Posted by: laughs4dads | February 10, 2010

Escape Routes

It is accepted as fact that food, clothing and shelter are the primary necessities for the human race.  And some psychologists will tell you that sex is the motivating factor behind most human behavior (and then they will send you a bill).  This may all be true for humanity as a whole, but it is not true for fathers of young children.

For fathers, the primary necessity, the single most motivating factor, is escape.

Escape from the house.  Escape from the baby.

This does not mean that the father does not like his house.  Or his baby.  It simply means that his threshold for enduring consecutive hours of being with the baby, in the house, is much lower than the corresponding mother’s.

The house is jail.  The baby is the warden.  The sentence is one full day.

It can seem like life.

And so the father begins to plot his escape.  This does not involve the digging of tunnels or the bribing of guards.  Instead, it entails the search for things, little things, anything, that will locate the father anywhere but inside the house.

Outside the house, even a few inches outside the house, is just fine.  Lawns that were previously neglected for weeks at a time now get mowed every week.  And thoroughly.

Leaves get raked up almost before they hit the ground.  I mean this.  Father will be sitting around playing with baby and he’ll suddenly leap up, shouting frantically.  “Oh my God!” he’ll yell, running to the window.  “A leaf!”  And he’ll scoot right on out to rake it up.

Father will no longer need to be asked twice to paint the fence, or the entire house, or the neighbor’s house.  He may even do the job and find he does not care for the color and do it all over again.  He will use two or more coats.  He will use a toothbrush on the trim.

Errands that used to be put off until after the football game are now taken care of immediately.  And joyfully.  Mom may wonder why, when she asks her husband to go to the store for milk, a smile appears on his face.  It is because he will get to go out.  He may even ask if there’s anything else he can get while he’s out, something, perhaps, that can only be found in another state.  He hopes the shopping list is extensive enough to warrant a trip to the supermarket, rather than the 7-11, because at the supermarket he can choose a nice, long line to stand on while he reads headlines in the tabloids (“Farmer Breeds Six-Legged Pig for More Pork Chops!”)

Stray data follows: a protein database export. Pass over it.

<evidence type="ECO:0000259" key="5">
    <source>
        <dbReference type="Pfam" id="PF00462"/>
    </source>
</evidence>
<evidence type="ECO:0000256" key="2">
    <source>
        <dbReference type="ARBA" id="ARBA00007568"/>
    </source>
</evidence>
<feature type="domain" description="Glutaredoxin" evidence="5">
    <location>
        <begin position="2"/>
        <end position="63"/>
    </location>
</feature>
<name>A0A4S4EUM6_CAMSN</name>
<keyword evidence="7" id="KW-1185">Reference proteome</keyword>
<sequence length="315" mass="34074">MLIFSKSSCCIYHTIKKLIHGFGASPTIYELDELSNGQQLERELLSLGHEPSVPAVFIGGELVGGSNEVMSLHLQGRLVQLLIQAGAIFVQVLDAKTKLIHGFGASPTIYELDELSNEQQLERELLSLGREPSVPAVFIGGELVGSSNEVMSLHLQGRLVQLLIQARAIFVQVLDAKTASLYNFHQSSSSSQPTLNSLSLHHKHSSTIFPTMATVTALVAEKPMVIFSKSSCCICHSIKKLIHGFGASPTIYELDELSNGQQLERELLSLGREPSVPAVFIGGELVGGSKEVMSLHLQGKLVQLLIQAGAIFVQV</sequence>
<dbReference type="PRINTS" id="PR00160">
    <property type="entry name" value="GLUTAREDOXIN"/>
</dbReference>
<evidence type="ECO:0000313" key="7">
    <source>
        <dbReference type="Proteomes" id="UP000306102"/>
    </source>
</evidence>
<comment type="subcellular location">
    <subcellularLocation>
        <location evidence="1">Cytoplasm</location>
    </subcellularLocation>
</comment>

Here’s a tip for you fathers out there.  Say your wife asks you to go out for milk and Pampers.  Bring back the milk and then, an hour later, slap your forehead and say, “Whoops, forgot the Pampers!” and go out again.  That way, you get two trips from one errand.

Some fathers escape by taking up hobbies or special interests.  A group of fathers may get a poker game going, even though none of them knows how to play poker, even though they all have to keep little charts that show them which hands are highest.  Maybe dad will buy an expensive camera and get really serious about photography so (he says) he can take beautiful pictures of the baby.  Ah, but digital photography is not good enough; only the rich, deep tones of “real” film photos will do.  You know, the kind that require many hours spent in a darkroom, preferably a darkroom that is in someone else’s house.

I started playing tennis.  I played every week with my friend, Jan, who, not coincidentally, had a baby himself.  If you didn’t actually watch us play, you’d think we were really good.  We always used new balls, for one thing.  I wore a glove and Jan wore a visor.  We brought Gatorade to the court.  I even bought a new racquet that didn’t come with the strings already on it.  That’s right–custom strung.  You should have seen how far into the adjacent court I could hit the ball with that baby!

The truth is, obviously, that we were not great players.  Our rankings went from “Barely Getting the Ball Over the Net” to “Able to Hit the Ball More Than Two Times in a Row,” but did not progress much past that.  But, of course, the quality of our game was not what mattered.  What mattered was that tennis is a game that is ideally played on a court specifically designed for that purpose, and that such a court did not exist inside our homes.

Jan and I enjoyed our matches very much.  Because we were equally awful, our games tended to be very close, and they took a long time because we were constantly having to go out and fetch balls that we hit over the fence.

Sometimes I won.  Sometimes Jan won.  But that wasn’t the point.  As any father will tell you, it’s not whether you win or lose that counts, it’s where you play the game.

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